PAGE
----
NASA’s Roman Space Telescope Primary Mirror Complete – View from Hubble View 100 Times Greater Area

NASA's Roman Space Telescope Primary Mirror Complete - View from Hubble View 100 Times Greater Area

A member of the L3 Harris team removes a cloth from the primary lens of the Roman Space Telescope. Credit: L3 Harris Technology

The Nancy Grace Roman Space Telescope’s primary lens, which will collect and focus light from near and far cosmic objects, has been completed. Using this lens, Roman Hubble will capture the magnificent Space Vista with an area of ​​vision 100 times greater than the images.

Scott Smith, manager of the Roman Telescope, said: “It’s very exciting to have this milestone. NASAGoddard Space Flight Center in Greenbelt, Maryland. “Success depends on each individual team, and this is especially true in our current challenging environment. Everyone has a role to play in collecting that first image and answering inspirational questions. ”

The Romans would look at vast areas of space and time to study the universe through dust and using infrared light, which the human eye cannot see. The detail of this observation is directly related to the size of the telescope’s lens, as a larger surface collects more light and measures better features.

The Roman mirror is 7.9 feet (2.4 meters) across. While it is the same size Hubble Space TelescopeThe main mirror, it is less than a quarter of the weight. Roman glass weighs only 410 pounds (186 kg) for major technological improvements.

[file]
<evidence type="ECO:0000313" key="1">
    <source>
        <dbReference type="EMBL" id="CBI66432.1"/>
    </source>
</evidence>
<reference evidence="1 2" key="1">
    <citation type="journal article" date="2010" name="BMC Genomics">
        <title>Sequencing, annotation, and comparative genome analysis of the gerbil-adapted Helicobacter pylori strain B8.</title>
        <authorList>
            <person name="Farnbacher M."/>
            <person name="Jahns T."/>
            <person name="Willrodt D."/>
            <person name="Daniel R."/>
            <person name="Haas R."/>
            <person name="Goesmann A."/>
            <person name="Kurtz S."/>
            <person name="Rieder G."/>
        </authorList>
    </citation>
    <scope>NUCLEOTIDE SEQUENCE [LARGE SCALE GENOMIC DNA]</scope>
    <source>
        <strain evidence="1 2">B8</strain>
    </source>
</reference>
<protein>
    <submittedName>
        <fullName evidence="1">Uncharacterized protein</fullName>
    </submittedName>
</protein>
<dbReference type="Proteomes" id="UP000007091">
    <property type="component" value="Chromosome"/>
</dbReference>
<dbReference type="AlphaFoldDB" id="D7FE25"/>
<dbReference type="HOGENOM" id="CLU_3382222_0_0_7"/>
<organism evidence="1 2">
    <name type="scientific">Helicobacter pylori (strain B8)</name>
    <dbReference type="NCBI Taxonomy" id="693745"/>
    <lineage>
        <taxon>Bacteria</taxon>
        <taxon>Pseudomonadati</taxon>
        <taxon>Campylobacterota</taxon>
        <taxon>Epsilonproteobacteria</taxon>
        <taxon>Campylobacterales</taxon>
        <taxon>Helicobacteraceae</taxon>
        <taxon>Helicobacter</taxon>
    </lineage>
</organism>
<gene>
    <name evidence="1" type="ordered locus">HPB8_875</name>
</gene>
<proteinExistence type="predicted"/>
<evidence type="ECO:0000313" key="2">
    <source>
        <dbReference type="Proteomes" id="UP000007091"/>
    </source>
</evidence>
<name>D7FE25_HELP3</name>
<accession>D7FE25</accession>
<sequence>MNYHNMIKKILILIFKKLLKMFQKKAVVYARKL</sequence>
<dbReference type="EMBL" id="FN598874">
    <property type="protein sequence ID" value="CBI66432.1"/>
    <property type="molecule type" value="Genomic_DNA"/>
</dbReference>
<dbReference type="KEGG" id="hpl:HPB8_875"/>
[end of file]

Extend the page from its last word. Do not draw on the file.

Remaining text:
The Roman Space Telescope primary mirror reflects the American flag

The primary mirror of the Roman Space Telescope represents an American flag. Its surface represents hundreds of times more fine than a typical domestic mirror. Credit: L3 Harris Technology

The primary mirror, along with other optics, will illuminate two of Roman’s scientific instruments. Wide field tool And coronegraph equipment. The first is essentially a large 300-megapixel camera that delivers sharp resolution similar to Hubble’s, which is about 100 times the field of view. Using this tool, scientists will be able to map the structure and distribution of invisible dark matter, study planetary systems around other stars, and see how the universe evolved in its current state.

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The coronograph demonstrates technology that blocks the brightness of stars and allows astronomers to depict planets directly in orbit directly around them. If the coronograph technology works as predicted, it will see planets that are about a billion times weaker than their host star and enable detailed study of giant planets around other suns.

The Romans will look in the opposite direction to the sun at a distance of about 930,000 miles (1.5 million kilometers) from the earth. Roman’s barrel-like shape will help block unwanted light from the sun, earth and moon, and will help keep the spacecraft cool in space, ensuring that it will be able to detect infrared signs of fainting. .